Most of today’s teens are easy prey to fake facts

An international study finds the vast majority of 15-year-olds can't tell when they're being manipulated.

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  • International reading tests administered in 79 countries find most teens to be gullible when consuming information.
  • As learning has moved online, absolutely reliable sources have become scarce.
  • Most teens can't detect the validity of supposed "facts" from contextual clues.
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Top-down power: Hierarchies thrive on the internet

The internet was built to resist an Orwellian future. Now it's being weaponized.

  • Research shows hierarchical groups are more likely to use the internet as a platform.
  • This might be counterintuitive, as the original rise of the internet coincided with events like the toppling of top-down structures.
  • Despite the strong belief that the internet is horizontal, these hierarchical systems achieve high levels of online participation.
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How bland positive messages help Russian trolls spread disinformation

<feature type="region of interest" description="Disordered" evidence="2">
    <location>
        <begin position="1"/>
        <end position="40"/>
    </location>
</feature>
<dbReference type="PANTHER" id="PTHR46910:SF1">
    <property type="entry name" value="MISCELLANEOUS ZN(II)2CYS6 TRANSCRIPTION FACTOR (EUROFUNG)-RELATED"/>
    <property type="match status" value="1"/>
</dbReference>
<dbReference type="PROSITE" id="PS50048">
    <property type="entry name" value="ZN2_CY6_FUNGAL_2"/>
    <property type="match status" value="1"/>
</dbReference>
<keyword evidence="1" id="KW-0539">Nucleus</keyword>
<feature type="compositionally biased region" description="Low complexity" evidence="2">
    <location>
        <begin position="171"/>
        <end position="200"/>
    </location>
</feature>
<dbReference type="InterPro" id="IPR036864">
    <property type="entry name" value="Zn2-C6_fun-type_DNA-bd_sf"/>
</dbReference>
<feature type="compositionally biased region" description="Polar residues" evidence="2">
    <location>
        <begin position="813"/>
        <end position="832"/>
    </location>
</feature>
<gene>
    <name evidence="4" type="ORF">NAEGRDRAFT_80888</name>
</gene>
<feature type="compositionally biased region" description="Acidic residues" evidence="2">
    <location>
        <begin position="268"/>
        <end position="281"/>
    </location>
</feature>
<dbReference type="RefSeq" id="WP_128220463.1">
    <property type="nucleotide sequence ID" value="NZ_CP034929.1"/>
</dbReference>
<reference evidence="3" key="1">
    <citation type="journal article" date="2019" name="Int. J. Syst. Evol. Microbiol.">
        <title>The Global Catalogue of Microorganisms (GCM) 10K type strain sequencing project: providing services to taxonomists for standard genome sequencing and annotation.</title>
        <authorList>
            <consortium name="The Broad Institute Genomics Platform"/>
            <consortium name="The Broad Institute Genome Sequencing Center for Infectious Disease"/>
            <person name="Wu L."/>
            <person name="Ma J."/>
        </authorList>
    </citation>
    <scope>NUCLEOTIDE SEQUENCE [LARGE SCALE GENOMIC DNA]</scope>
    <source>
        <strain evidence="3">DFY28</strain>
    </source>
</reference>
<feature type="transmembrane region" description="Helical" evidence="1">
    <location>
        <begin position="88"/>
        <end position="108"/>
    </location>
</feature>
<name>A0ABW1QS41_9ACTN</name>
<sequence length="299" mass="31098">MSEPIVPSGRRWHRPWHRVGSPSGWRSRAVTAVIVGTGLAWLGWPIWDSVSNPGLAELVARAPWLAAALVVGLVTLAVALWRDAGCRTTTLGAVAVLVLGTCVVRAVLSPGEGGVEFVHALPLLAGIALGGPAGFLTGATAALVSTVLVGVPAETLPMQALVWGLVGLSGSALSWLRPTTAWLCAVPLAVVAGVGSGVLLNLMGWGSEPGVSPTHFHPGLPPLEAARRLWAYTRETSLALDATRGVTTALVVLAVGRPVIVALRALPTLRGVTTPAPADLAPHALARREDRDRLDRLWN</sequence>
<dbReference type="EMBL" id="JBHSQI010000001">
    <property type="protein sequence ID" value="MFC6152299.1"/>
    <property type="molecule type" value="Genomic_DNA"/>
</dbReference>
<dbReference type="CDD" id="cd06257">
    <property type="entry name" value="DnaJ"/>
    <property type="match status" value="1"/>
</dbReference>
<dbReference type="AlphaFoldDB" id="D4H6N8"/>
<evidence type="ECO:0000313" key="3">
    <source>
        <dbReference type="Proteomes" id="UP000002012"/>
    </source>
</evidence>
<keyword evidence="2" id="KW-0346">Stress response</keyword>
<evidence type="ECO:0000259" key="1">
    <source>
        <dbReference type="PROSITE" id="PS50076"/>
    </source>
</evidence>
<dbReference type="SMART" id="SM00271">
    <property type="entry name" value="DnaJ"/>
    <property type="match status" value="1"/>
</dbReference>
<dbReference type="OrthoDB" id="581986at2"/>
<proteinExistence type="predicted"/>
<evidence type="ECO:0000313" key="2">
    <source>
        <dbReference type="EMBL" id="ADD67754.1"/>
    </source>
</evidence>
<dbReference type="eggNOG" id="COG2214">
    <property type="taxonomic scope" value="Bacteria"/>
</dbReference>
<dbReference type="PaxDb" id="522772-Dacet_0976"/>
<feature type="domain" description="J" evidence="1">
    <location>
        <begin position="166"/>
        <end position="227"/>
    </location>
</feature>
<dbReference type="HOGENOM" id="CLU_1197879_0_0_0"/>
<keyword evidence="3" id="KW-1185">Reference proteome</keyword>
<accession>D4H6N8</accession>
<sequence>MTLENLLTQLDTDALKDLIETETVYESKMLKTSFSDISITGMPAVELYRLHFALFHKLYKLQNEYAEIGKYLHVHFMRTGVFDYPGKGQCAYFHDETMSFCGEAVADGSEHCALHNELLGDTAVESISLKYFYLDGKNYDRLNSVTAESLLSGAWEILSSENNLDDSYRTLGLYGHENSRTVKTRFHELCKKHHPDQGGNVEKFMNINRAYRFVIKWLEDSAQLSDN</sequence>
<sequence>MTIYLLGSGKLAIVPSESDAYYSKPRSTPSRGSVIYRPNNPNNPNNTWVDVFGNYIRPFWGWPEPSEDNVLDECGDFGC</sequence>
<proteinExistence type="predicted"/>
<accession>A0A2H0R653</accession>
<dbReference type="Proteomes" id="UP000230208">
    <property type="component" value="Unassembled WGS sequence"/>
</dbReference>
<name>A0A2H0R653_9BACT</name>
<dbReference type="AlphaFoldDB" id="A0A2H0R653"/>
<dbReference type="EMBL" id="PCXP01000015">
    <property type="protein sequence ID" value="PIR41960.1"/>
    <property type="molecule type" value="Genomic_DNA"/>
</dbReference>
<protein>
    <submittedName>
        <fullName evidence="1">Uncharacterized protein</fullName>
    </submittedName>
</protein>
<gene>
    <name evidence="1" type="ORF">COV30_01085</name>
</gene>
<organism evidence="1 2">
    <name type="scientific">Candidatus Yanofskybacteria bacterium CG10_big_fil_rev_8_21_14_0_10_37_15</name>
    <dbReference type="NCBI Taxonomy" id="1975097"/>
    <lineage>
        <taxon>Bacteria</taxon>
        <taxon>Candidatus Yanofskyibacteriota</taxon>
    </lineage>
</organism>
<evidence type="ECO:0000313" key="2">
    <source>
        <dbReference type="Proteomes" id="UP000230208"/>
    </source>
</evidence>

The Internet Research Agency has learned that you catch more flies with honey than with vinegar.

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  • When we read examples of fake news headlines from the 2016 election, they seem blatantly false.
  • However, the data shows that most Russian trolls were mostly sharing posts meant to camouflage their actions, with a small percentage of posts sharing fake headlines.
  • As the 2020 elections approach, researchers are discovering that Russian trolls are becoming more sophisticated and savvy in how they spread disinformation.
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Bring your digital content to the next level with this amazing deal from Scopio

Image ownership and copyright law are huge considerations for anyone producing digital content these days. Scopio offers hundreds of royalty-free images for use anywhere for any purpose.

  • Scopio provides a massive library of royalty-free images for use.
  • Photographs can be used anywhere from websites to social media accounts to ads.
  • New images are added daily.
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Billions of fake accounts: Who's messaging you on Facebook?

The social media company's recent transparency report claimed that it had taken down a staggering number of fake accounts — but it's unlikely they're catching them all.

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  • Facebook's recent transparency report revealed that it took down 5.4 billion accounts in 2019 thus far, a huge jump from 2018's 3.3 billion removals.
  • Facebook claims that this jump in take-downs is due to improved methods for identifying fake accounts, but it has to be assumed that some are still slipping through the cracks.
  • What are the primary activities of these fake accounts?
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